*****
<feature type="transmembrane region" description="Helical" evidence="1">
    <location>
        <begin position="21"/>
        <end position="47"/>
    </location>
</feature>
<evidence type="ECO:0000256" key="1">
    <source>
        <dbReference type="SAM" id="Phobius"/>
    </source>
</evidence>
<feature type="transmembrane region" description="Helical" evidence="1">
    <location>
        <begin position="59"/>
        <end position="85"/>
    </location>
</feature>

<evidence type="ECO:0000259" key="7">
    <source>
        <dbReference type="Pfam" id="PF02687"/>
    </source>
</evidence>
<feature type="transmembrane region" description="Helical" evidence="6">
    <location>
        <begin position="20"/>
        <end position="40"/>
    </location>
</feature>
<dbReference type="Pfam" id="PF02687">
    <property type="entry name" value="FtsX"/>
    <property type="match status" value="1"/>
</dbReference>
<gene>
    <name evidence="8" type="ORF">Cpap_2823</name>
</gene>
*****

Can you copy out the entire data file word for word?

<feature type="transmembrane region" description="Helical" evidence="1">
    <location>
        <begin position="21"/>
        <end position="47"/>
    </location>
</feature>
<evidence type="ECO:0000256" key="1">
    <source>
        <dbReference type="SAM" id="Phobius"/>
    </source>
</evidence>
<feature type="transmembrane region" description="Helical" evidence="1">
    <location>
        <begin position="59"/>
        <end position="85"/>
    </location>
</feature>

<evidence type="ECO:0000259" key="7">
    <source>
        <dbReference type="Pfam" id="PF02687"/>
    </source>
</evidence>
<feature type="transmembrane region" description="Helical" evidence="6">
    <location>
        <begin position="20"/>
        <end position="40"/>
    </location>
</feature>
<dbReference type="Pfam" id="PF02687">
    <property type="entry name" value="FtsX"/>
    <property type="match status" value="1"/>
</dbReference>
<gene>
    <name evidence="8" type="ORF">Cpap_2823</name>
</gene>